Anne
Guest
Anne

Thanks SB and David Runcorn. My thoughts exactly. Having had to deal with safeguarding matters in the parish from time to time, I know how tough it is to be in possession of the facts, and not be able to explain to others what those facts are. Those “outside” the story may want to know what has gone on, but they don’t have a right to,and we don’t have the right to tell them in order to make ourselves feel better. It is not our story to tell. There comes a point at which we have to trust that those… Read more »

Rod Gillis
Guest
Rod Gillis

There is an article by Peter Hitchens, February 5th (yesterday), with the caption,” ‘We Never said George Bell was Guilty’ says Senior Church of England Bishop”

Hitchens references Hansard, and The Bishop of Durham. For those of us who only know about this from what we read in the press it would appear the story is not going away just yet.

http://hitchensblog.mailonsunday.co.uk/2016/02/we-never-said-george-bell-was-guilty-says-senior-church-of-england-bishop.html#comments

James Byron
Guest
James Byron

David, open justice isn’t justified by the qualifications of the people: it’s justified by the need to avoid the Star Chamber proceedings that emerge absent scrutiny. Do you believe that, in the words of the Sixth Amendment to the U.S. Constitution, “the accused shall enjoy the right to a speedy and public trial”? (Trial “by an impartial jury,” so qualifications aren’t even necessary to judge the facts in a court of law!) If so, why do those principles suddenly cease to apply here? Speaking of qualifications, though, what qualifications did the diocese have to conduct what is, in effect, an… Read more »

Eric MacDonald
Guest

@James Byron. “Eric, while I currently find it convincing on its face, there’s ample reasons others may reasonably doubt it: we don’t know who the complainant is, their motives, nor do we have specific times and dates for the alleged crimes.” I don’t think this is altogether the case. The link that you provide refers to a period when fairly idiotic claims about children, and their supposedly suppressed memories, were made too frequently and were believed too readily by some of the caring professionals, when very often the accounts were implanted in children’s minds by way of interview techniques. There’s… Read more »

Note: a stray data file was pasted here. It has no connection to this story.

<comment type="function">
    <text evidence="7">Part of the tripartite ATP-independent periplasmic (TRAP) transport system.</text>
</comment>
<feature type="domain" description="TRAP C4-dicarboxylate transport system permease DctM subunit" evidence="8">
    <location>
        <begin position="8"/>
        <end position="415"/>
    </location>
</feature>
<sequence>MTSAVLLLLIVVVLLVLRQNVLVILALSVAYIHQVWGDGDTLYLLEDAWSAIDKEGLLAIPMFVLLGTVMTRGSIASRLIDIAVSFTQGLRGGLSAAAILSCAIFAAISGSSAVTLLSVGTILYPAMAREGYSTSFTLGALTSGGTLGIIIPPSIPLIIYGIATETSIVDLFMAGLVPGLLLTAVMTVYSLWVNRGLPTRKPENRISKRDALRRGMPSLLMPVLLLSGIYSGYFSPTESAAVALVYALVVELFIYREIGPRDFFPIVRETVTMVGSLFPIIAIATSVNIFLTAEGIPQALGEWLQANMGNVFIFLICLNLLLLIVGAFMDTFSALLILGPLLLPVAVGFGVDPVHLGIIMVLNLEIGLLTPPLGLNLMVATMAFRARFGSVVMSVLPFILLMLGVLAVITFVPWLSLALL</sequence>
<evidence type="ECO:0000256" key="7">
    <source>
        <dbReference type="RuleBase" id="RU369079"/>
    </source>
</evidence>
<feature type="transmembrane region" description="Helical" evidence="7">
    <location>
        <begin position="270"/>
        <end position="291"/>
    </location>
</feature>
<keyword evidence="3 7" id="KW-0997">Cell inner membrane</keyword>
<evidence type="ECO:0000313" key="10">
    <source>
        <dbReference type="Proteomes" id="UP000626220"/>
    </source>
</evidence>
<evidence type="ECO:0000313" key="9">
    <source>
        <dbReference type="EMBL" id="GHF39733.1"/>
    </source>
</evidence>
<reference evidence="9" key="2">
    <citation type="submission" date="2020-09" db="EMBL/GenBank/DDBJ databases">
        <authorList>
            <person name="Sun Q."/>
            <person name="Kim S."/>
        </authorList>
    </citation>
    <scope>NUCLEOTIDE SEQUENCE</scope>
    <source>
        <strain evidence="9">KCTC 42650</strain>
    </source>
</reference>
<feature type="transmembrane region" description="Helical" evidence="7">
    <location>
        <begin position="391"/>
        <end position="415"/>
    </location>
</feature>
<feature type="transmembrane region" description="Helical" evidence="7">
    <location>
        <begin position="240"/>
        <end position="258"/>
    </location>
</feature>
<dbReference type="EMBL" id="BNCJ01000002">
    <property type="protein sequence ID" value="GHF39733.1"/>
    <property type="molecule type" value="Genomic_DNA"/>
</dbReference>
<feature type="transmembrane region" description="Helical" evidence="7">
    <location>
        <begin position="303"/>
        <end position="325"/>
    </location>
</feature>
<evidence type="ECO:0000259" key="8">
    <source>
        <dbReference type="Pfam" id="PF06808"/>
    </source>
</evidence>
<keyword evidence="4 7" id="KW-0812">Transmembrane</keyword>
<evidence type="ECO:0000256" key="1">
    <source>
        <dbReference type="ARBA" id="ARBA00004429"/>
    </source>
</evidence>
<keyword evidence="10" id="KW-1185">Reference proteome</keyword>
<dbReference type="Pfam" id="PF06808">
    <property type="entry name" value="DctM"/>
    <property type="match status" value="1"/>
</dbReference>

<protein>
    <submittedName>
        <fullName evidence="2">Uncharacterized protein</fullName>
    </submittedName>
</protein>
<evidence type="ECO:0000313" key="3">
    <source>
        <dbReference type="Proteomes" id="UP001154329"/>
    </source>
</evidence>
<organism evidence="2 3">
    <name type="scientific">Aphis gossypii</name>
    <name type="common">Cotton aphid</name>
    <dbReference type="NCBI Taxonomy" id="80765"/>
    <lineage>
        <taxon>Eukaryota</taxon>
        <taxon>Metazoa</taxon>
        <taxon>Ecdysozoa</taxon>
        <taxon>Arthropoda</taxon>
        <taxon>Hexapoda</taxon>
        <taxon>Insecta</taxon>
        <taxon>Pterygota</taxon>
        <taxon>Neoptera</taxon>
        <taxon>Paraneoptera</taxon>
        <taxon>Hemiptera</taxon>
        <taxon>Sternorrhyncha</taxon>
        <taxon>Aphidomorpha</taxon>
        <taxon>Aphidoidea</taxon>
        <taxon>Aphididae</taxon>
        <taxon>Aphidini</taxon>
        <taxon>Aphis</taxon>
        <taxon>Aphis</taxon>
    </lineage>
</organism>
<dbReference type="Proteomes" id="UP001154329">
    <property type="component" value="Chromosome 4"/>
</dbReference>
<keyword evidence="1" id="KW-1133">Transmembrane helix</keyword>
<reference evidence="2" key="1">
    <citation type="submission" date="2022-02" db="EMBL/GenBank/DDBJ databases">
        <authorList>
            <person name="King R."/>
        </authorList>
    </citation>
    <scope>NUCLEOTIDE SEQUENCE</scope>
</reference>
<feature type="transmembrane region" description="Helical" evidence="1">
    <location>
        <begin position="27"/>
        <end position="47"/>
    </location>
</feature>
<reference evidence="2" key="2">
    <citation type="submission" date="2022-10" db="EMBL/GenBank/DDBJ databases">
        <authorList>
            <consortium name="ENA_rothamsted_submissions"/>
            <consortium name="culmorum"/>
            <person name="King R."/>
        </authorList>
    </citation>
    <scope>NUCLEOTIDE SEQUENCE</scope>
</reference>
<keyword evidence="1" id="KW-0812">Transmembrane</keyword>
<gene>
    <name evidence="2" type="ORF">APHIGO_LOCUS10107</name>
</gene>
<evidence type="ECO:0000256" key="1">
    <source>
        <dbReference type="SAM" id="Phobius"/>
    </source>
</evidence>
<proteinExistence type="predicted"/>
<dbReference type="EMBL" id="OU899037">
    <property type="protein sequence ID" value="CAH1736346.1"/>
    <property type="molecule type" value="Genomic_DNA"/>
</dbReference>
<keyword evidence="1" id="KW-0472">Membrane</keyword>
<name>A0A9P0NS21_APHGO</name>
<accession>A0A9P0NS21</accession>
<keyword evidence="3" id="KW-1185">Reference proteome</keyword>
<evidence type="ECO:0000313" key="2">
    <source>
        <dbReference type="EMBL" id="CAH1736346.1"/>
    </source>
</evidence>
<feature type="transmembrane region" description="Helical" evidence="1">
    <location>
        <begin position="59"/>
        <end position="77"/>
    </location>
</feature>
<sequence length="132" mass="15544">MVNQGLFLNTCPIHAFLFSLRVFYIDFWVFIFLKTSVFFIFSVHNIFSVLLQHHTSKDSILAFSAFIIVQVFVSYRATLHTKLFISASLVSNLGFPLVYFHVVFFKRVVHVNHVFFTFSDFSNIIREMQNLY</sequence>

James Byron
Guest
James Byron

Eric, as I said, I find the accusation believable on its face, but what makes it “unimpeachable”? So far as I can see, it contains no details that aren’t publicly available. It may have been tested by investigators, but we don’t know how, and by whom. On their face, with dozens of seemingly independent complainants, the McMartin accusations were far more compelling. One of the key lessons learned from the preschool trials was that compassion shouldn’t overwhelm justice, from which truth is inseparable, regardless of whether the accused is dead or alive. If anything, when they’re no longer around to… Read more »

David Runcorn
Guest

James – what you claim to be the ‘overriding question’ (which is itself debatable) might be played back to you – ‘what has Chichester Diocese done to earn the absolute mis-trust you’re giving them’?

Eric MacDonald
Guest

Well, James, the evidence is as unimpeachable as we’re going to get, I think, and as unimpeachable as we have a right to get. Simply continuing to doubt that there is reasonably solid evidence, when someone has explained how it came about that Bishop Bell had access to a child over an extended period of time, when those who investigated the allegations and found that there was substantial warrant to accept the victim’s word (when, presumably, the investigators could know that Bishop Bell did have such access) is really asking for much more than anyone deserves who is not immediately… Read more »

James Byron
Guest
James Byron